I know Kara wanted me to talk about the setting of The Bone Season, and I’ve now gone off on a tangent about trust and stuff, so I’ll just, er, get this back on track. The Bone Season takes place in two cities, both based on real locations: London and Oxford. London becomes the Scion Citadel of London, where futuristic technology mingles with vestiges of the Victorian era, while Oxford becomes the crumbling prison city of Sheol I. The word She’ol (שְׁאוֹל) is Hebrew, meaning ‘hell’ or ‘pit’, and I tried to recreate the city with this in mind. I could have chosen to write in an entirely imaginary world – and there is one fictional place mentioned in the book, called Netherworld, where the Rephaim come from – but instead I decided to layer most of it over our world, in the style of urban fantasy. Apart from Netherworld, all of the locations mentioned in the book are real. Of course, I took some liberties with them; Oxford isn’t really a penal colony (unless you count being trapped in a library for weeks), and the London in the book is shaped by an alternate history of England. The denizens wear Victorian-style clothes and are hit by a constant barrage of anti-clairvoyant propaganda. It is London, but it isn’t.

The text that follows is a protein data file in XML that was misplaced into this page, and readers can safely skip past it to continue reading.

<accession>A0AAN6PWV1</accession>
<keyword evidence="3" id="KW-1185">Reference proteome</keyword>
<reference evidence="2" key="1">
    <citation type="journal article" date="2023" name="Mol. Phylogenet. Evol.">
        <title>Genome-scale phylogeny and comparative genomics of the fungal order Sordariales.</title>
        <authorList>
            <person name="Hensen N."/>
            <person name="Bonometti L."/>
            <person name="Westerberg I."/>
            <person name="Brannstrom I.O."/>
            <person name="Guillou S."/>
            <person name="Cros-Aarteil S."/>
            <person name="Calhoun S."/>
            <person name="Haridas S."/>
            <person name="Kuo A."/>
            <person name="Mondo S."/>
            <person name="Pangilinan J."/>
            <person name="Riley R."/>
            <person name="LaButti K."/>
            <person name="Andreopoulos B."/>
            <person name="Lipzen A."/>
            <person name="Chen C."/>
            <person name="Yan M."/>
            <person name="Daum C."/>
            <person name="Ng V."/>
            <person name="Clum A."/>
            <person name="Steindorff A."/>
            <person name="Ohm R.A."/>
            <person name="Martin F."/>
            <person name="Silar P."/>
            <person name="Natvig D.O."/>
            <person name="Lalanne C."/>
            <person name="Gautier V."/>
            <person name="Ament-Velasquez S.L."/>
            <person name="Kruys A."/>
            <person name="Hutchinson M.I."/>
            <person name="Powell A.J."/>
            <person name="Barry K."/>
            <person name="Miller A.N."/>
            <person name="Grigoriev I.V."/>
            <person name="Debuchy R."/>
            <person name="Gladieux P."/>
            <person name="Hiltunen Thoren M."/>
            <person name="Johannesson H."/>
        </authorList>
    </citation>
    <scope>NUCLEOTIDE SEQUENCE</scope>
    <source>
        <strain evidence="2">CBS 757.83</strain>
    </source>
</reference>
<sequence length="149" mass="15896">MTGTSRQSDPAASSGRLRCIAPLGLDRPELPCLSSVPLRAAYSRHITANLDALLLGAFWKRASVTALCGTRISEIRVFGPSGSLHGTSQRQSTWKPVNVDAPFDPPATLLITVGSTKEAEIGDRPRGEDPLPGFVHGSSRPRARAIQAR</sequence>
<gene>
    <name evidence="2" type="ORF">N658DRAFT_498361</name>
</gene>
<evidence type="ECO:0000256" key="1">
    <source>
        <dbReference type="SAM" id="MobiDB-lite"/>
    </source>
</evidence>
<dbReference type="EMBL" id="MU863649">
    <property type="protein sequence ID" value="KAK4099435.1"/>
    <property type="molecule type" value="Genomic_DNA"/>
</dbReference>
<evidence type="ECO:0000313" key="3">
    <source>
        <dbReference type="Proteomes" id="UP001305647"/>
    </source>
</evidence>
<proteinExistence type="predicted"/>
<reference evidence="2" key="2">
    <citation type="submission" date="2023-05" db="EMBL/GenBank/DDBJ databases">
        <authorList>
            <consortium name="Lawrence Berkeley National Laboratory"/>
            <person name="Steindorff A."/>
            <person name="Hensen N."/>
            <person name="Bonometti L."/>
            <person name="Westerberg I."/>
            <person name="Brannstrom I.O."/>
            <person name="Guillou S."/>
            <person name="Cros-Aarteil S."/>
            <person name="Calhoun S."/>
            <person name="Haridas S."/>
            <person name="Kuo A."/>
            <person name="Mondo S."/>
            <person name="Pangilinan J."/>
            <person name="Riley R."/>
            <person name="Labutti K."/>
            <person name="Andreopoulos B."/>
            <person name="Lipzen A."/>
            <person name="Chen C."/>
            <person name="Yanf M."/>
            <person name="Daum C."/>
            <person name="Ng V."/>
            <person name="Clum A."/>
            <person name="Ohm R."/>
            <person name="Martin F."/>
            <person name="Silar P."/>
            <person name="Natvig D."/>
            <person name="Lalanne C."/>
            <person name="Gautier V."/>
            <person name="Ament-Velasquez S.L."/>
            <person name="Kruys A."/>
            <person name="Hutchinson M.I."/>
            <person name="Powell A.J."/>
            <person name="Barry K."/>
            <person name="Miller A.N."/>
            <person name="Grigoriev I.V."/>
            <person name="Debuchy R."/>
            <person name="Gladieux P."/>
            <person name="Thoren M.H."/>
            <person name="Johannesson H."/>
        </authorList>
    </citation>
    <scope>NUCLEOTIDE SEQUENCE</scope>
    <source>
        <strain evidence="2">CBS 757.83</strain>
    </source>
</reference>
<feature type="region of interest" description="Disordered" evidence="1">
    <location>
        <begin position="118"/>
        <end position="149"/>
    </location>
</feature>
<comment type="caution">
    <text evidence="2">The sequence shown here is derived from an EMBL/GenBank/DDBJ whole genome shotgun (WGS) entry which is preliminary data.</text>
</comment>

Major landmarks appear in both cities. In London, you’ll recognise Trafalgar Square, Seven Dials, Big Ben and the Barbican, among others. I call these ‘points of reference’. They help ground the fantasy in reality, which is vital when you’re writing dystopia. At its heart, a dystopian story has to feel plausible enough to stir fear in the reader. Despite the fantastical elements – the clairvoyants, the Rephaim, the spirits – they still have to sympathise with Paige’s terror and anger. If there are no points of reference, no links to the real world, it’s much harder to establish that connection.
To summarise, I hope that if you do read The Bone Season, you’ll feel that it repays you for your commitment by presenting you with a fully realised world and relatable characters. But if it’s not your cup of tea, that’s okay as well. Thank you for having me!